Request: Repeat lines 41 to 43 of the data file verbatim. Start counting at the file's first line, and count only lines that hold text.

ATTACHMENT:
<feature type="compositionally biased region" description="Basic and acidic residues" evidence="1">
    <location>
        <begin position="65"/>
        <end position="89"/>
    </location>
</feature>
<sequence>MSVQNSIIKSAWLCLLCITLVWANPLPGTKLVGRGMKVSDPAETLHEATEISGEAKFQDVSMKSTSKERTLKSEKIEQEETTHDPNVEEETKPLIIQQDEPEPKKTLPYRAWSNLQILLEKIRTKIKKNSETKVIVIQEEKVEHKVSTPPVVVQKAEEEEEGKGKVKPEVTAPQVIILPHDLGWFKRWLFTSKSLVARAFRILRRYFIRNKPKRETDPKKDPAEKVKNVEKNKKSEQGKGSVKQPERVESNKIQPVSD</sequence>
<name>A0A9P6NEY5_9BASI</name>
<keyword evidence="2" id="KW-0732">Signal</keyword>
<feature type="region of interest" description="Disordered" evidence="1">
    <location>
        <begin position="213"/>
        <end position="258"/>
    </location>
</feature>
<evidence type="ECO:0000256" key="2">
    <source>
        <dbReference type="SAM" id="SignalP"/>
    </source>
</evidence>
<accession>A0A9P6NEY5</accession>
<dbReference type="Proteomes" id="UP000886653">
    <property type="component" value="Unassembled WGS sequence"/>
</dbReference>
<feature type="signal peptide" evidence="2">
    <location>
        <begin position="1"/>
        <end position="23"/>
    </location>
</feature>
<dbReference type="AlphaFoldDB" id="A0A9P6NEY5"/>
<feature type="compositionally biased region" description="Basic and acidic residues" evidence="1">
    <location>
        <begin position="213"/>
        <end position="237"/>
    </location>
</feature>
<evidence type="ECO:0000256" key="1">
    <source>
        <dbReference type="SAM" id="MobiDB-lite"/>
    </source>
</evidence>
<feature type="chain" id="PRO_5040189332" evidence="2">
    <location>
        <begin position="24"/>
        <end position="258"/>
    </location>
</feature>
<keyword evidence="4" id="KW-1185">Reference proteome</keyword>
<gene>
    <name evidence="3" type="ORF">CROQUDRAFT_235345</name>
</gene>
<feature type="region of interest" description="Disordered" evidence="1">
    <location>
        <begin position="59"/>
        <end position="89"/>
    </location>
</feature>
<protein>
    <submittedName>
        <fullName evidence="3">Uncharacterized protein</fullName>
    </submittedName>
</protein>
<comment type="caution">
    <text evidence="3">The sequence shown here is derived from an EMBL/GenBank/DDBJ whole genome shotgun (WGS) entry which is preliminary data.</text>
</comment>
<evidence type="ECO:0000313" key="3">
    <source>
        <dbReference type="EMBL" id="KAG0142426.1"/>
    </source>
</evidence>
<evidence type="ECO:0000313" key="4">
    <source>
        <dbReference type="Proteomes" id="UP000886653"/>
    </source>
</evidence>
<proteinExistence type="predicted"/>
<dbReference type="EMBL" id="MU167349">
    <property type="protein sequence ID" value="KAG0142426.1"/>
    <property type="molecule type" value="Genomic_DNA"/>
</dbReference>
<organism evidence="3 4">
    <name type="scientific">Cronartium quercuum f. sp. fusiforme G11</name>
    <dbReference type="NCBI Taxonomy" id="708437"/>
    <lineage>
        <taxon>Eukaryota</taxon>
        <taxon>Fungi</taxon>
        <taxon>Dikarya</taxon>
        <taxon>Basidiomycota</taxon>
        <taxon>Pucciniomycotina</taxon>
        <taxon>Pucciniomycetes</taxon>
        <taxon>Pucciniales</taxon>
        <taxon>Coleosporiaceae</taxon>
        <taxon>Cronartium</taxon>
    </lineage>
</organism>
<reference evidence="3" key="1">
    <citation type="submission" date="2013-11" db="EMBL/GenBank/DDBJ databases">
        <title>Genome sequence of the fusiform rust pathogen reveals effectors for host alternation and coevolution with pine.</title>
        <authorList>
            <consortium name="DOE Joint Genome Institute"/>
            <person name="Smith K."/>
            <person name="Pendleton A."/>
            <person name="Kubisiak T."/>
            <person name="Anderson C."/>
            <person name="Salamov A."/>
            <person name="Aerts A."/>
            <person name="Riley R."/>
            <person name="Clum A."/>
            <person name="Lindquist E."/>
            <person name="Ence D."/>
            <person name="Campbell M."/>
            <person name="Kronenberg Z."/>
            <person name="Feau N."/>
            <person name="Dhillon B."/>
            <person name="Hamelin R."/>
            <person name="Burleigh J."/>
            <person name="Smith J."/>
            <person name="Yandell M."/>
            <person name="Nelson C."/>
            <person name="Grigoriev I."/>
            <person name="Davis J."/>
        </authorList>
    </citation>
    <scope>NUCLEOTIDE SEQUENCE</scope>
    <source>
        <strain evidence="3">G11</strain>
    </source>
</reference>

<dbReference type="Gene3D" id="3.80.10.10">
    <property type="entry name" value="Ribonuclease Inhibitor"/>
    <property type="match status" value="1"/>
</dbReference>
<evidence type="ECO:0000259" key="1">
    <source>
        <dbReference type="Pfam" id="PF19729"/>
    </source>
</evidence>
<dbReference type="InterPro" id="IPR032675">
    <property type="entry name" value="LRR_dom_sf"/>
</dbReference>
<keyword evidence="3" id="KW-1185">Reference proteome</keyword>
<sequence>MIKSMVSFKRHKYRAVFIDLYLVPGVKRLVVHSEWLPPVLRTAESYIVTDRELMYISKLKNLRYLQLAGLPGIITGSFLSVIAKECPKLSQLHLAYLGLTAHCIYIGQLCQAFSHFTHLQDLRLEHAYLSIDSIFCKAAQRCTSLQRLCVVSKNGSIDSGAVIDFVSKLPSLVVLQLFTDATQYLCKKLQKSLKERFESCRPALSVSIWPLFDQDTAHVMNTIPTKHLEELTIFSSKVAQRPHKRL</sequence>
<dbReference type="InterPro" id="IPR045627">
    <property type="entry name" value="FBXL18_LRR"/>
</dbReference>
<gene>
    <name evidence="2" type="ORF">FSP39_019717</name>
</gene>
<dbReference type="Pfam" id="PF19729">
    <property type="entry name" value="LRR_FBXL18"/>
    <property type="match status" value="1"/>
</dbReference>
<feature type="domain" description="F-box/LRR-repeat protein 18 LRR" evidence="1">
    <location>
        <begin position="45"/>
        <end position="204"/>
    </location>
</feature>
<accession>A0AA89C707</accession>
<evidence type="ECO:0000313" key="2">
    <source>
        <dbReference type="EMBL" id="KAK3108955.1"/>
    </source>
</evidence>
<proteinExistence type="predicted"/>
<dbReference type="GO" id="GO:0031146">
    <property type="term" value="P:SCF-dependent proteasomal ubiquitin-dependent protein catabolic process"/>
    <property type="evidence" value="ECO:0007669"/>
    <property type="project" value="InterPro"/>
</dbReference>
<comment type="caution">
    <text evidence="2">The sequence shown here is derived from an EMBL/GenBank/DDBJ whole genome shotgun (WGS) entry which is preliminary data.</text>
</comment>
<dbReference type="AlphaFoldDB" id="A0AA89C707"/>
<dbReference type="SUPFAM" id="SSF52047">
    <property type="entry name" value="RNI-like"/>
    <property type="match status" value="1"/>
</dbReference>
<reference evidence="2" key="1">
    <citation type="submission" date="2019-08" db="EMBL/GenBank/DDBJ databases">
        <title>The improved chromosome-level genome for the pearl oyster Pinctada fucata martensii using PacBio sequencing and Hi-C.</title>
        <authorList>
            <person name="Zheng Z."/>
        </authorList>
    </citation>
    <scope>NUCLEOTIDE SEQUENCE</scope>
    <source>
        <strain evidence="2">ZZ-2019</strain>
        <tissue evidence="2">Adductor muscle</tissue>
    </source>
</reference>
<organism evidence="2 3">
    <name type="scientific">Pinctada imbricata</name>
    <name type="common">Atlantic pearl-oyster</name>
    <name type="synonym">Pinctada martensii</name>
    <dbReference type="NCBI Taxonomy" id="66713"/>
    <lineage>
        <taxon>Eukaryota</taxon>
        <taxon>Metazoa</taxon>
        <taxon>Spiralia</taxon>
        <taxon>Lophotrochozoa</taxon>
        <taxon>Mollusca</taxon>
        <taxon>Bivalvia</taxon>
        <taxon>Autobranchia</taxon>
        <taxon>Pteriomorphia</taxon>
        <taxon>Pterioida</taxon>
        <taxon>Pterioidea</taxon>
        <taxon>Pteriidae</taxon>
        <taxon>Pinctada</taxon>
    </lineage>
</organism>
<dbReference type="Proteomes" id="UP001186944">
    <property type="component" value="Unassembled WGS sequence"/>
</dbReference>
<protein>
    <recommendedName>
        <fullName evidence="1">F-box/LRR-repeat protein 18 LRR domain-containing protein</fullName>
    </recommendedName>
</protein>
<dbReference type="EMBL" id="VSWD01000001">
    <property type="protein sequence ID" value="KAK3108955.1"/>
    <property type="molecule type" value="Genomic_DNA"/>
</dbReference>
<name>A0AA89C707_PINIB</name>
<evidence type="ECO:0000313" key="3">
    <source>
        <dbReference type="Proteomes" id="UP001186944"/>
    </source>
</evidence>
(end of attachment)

    </source>
</evidence>
<feature type="chain" id="PRO_5040189332" evidence="2">